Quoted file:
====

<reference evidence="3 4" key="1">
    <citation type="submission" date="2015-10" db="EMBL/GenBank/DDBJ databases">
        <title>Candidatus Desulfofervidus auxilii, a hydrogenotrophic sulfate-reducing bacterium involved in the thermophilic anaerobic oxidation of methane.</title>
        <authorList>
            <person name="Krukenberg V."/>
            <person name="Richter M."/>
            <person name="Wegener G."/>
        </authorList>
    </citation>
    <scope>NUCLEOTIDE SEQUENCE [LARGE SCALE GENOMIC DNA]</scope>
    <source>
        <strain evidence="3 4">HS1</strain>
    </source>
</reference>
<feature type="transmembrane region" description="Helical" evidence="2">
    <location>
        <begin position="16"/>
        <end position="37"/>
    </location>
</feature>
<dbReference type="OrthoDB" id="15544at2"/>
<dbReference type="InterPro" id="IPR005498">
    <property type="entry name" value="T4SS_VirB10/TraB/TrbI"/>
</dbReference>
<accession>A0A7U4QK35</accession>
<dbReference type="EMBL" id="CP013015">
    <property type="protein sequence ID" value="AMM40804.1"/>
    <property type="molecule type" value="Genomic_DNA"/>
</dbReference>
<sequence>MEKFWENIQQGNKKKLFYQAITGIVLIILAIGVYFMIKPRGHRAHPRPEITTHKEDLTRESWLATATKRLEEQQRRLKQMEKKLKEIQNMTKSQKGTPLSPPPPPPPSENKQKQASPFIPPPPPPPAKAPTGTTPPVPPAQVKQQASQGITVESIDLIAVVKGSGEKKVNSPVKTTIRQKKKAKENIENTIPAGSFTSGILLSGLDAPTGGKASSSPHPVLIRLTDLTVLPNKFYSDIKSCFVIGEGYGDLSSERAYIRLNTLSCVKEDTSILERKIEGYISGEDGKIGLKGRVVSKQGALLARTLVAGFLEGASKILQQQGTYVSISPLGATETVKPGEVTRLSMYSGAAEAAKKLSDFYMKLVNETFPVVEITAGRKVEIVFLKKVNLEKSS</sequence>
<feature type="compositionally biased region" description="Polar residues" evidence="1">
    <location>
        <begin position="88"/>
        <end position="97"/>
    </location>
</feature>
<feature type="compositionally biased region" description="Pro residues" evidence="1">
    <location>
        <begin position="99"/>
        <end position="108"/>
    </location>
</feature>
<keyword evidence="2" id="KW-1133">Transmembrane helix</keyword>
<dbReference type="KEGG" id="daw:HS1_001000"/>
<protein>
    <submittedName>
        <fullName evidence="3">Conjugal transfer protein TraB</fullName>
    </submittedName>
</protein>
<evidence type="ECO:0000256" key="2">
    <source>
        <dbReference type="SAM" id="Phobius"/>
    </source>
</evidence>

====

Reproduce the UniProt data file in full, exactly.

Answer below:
<reference evidence="3 4" key="1">
    <citation type="submission" date="2015-10" db="EMBL/GenBank/DDBJ databases">
        <title>Candidatus Desulfofervidus auxilii, a hydrogenotrophic sulfate-reducing bacterium involved in the thermophilic anaerobic oxidation of methane.</title>
        <authorList>
            <person name="Krukenberg V."/>
            <person name="Richter M."/>
            <person name="Wegener G."/>
        </authorList>
    </citation>
    <scope>NUCLEOTIDE SEQUENCE [LARGE SCALE GENOMIC DNA]</scope>
    <source>
        <strain evidence="3 4">HS1</strain>
    </source>
</reference>
<feature type="transmembrane region" description="Helical" evidence="2">
    <location>
        <begin position="16"/>
        <end position="37"/>
    </location>
</feature>
<dbReference type="OrthoDB" id="15544at2"/>
<dbReference type="InterPro" id="IPR005498">
    <property type="entry name" value="T4SS_VirB10/TraB/TrbI"/>
</dbReference>
<accession>A0A7U4QK35</accession>
<dbReference type="EMBL" id="CP013015">
    <property type="protein sequence ID" value="AMM40804.1"/>
    <property type="molecule type" value="Genomic_DNA"/>
</dbReference>
<sequence>MEKFWENIQQGNKKKLFYQAITGIVLIILAIGVYFMIKPRGHRAHPRPEITTHKEDLTRESWLATATKRLEEQQRRLKQMEKKLKEIQNMTKSQKGTPLSPPPPPPPSENKQKQASPFIPPPPPPPAKAPTGTTPPVPPAQVKQQASQGITVESIDLIAVVKGSGEKKVNSPVKTTIRQKKKAKENIENTIPAGSFTSGILLSGLDAPTGGKASSSPHPVLIRLTDLTVLPNKFYSDIKSCFVIGEGYGDLSSERAYIRLNTLSCVKEDTSILERKIEGYISGEDGKIGLKGRVVSKQGALLARTLVAGFLEGASKILQQQGTYVSISPLGATETVKPGEVTRLSMYSGAAEAAKKLSDFYMKLVNETFPVVEITAGRKVEIVFLKKVNLEKSS</sequence>
<feature type="compositionally biased region" description="Polar residues" evidence="1">
    <location>
        <begin position="88"/>
        <end position="97"/>
    </location>
</feature>
<feature type="compositionally biased region" description="Pro residues" evidence="1">
    <location>
        <begin position="99"/>
        <end position="108"/>
    </location>
</feature>
<keyword evidence="2" id="KW-1133">Transmembrane helix</keyword>
<dbReference type="KEGG" id="daw:HS1_001000"/>
<protein>
    <submittedName>
        <fullName evidence="3">Conjugal transfer protein TraB</fullName>
    </submittedName>
</protein>
<evidence type="ECO:0000256" key="2">
    <source>
        <dbReference type="SAM" id="Phobius"/>
    </source>
</evidence>